Wifey and I constantly explore ways to make a whole chicken better. We have the fire, temperature, and cooking time down, but seasonings and preparation are in flux. This is one of the better recipes we’ve done, and because the fire didn’t turn out to be one of the better, I’ll explain the very best instead of what happened today. All the pictures are from today’s cooking, however. Times are in CST.
If you are unfamiliar, all of my cooking is on a closed, wood-fired grill, without gas. I start the fire with a little charcoal at the bottom (using charcoal starter), and build a chimney stack of wood above it once the charcoal is lit. The charcoal quickly becomes a minimal influence on the smell and then burns away entirely, leaving an all-wood fire. I use primarily live oak, mesquite, and other fruit woods as available. I would use post oak, and actually really love it, if it were more available. The location and quality of the thermometer are critically important; all temperatures I mention are from that thermometer, not from inside the fire box.
Preparing the Chicken
Let the chicken come up to room temperature. Remove any chicken parts the may have been packed inside the cavity and rinse and inspect the entire chicken well. Shake off all the loose water. Mix 2 teaspoons of each of the following:
- Onion powder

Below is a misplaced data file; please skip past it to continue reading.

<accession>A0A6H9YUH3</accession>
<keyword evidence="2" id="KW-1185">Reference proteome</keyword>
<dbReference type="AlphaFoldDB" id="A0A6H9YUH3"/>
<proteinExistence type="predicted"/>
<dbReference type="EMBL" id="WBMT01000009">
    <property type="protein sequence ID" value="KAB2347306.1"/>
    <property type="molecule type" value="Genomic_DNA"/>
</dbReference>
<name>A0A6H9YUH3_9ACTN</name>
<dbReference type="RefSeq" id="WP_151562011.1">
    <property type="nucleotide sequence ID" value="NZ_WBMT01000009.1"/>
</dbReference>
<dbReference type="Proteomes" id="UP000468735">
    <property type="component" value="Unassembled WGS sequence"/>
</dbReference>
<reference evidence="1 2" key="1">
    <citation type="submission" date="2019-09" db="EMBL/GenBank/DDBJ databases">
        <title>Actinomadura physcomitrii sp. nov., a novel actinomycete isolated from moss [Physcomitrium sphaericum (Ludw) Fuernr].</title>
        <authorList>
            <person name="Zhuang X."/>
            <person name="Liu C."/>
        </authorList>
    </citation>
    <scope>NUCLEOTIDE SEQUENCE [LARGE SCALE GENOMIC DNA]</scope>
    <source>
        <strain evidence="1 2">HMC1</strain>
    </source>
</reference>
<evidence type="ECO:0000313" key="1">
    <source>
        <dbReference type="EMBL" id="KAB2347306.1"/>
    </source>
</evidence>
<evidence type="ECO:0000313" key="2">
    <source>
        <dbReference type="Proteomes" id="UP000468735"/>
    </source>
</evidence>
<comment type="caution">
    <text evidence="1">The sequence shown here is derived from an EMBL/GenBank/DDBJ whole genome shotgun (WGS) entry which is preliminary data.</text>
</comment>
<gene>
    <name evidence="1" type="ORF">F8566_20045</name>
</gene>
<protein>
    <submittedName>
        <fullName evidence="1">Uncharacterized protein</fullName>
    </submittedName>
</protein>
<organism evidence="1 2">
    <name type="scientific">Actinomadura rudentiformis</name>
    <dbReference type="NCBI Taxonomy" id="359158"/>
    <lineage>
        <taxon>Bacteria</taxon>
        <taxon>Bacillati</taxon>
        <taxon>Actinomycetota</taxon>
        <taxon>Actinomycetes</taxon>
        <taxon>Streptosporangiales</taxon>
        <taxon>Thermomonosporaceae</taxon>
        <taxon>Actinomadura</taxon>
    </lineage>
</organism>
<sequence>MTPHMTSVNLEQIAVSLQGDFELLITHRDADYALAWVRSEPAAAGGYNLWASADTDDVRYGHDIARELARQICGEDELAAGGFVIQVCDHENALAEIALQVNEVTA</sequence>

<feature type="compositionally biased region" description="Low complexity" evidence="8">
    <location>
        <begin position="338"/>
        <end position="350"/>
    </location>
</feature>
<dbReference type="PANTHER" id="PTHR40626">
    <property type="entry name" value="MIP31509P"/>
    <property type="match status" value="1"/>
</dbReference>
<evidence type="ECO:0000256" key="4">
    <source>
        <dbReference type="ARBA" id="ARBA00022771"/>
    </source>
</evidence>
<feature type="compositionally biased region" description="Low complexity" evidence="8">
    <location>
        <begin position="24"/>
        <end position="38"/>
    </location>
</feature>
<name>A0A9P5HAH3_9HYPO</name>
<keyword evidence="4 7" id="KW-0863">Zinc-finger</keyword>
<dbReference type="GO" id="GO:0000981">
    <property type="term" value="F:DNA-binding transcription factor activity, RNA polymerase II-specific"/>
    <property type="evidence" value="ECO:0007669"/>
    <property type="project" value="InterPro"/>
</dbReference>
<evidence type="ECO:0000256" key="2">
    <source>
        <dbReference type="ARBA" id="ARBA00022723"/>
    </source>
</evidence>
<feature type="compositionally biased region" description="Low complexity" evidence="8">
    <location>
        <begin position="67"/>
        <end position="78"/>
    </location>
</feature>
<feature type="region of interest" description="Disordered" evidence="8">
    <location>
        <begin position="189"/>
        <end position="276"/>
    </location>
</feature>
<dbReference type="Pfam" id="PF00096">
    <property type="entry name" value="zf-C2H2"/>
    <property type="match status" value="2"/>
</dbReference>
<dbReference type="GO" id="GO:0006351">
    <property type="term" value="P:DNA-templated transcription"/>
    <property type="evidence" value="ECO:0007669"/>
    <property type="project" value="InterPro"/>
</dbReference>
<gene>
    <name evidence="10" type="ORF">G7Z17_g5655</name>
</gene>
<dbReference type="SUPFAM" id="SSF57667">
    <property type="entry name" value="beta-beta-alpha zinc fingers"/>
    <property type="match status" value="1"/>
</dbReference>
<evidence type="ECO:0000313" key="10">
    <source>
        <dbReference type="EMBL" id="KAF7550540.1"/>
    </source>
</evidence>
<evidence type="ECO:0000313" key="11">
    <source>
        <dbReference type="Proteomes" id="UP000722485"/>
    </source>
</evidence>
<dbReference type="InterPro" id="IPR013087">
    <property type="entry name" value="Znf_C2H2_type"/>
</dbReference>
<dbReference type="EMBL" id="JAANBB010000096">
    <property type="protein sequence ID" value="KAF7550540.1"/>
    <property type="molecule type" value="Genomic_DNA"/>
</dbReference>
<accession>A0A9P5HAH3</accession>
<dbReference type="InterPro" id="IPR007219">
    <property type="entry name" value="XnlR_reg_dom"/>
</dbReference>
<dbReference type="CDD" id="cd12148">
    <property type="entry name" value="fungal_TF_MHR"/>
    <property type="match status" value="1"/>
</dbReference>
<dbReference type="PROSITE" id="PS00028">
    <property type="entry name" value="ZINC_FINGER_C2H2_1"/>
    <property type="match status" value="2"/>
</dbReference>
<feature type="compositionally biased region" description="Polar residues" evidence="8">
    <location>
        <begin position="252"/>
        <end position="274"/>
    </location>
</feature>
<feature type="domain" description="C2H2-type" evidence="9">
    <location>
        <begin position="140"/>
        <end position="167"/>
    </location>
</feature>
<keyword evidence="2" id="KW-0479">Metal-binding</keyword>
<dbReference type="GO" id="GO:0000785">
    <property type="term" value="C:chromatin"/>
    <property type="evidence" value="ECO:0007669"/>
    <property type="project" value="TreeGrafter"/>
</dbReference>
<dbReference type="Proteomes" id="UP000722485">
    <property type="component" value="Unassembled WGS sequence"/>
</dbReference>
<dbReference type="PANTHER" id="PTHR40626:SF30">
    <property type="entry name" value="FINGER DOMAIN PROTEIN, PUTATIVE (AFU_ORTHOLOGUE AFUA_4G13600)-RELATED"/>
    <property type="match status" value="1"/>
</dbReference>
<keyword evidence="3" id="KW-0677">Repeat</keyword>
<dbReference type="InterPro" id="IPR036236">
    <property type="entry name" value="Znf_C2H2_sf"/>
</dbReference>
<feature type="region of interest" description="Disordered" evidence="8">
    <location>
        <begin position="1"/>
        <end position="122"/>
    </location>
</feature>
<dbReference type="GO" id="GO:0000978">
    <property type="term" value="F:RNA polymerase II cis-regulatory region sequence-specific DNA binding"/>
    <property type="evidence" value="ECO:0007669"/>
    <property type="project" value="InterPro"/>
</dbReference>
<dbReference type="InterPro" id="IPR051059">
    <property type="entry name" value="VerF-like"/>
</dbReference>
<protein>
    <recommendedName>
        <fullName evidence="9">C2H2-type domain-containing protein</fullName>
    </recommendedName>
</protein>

- Coarse black pepper
- Adam’s poultry seasoning (use your favorite brand)
- Herbs d Provence
- Salt-free seasoning (used Kirkland No-Salt this time; may use Mrs. Dash Original)
- Kosher salt (to taste)
You will also need 4 tablespoons of Yellow mustard (separate from the herbs).
Using your finger, lift the skin above the breast and smear a thin coat of Yellow mustard on each entire breast, to the degree you can without badly tearing the skin. Also smear the mustard inside the cavity and all over the outside on any parts of the skin you eat.
Then, using a spoon, distribute a medium amount of the herb mixture under the skin on each breast. Distribute the remainder, first, inside the cavity, and lastly everywhere else.
This time, she covered the entire chicken with mustard and herbs, as shown in the pic, but in the future the skin will not be coated with mustard or herbs.
Place the chicken in the smoker, directly under the thermometer, with the cavity toward the fire. It will not need to be rotated. Avoid opening the smoker once cooking has started.
Bring the temperature, measured by the thermometer in the pic above, to 350, but not over 375. Start timing when the temperature has reached 325, and try to keep it 340-365 the entire time…. this is hard. For best results, tender and very juicy, cook for 2 hours. If the fire is not hot enough to maintain that range, you risk bloody or stringy meat. If you cook it much longer than two hours, any skin you eat will be bitter and the meat will be dry. On the high side, any exposed meat will be black and very dry. 350 is ideal. If you think you need to add wood, gather the wood before you open the firebox so you can add it in a few seconds.
For a whole chicken, I use 70% live oak, 20% mesquite, and 10% fruitwood. This time, pecan. 100% live oak is perfectly fine. A mixture of post oak and live oak is probably ideal.
The legs should break off very easily when the chicken is ready. If you see red blood in the cavity, it is not close to ready.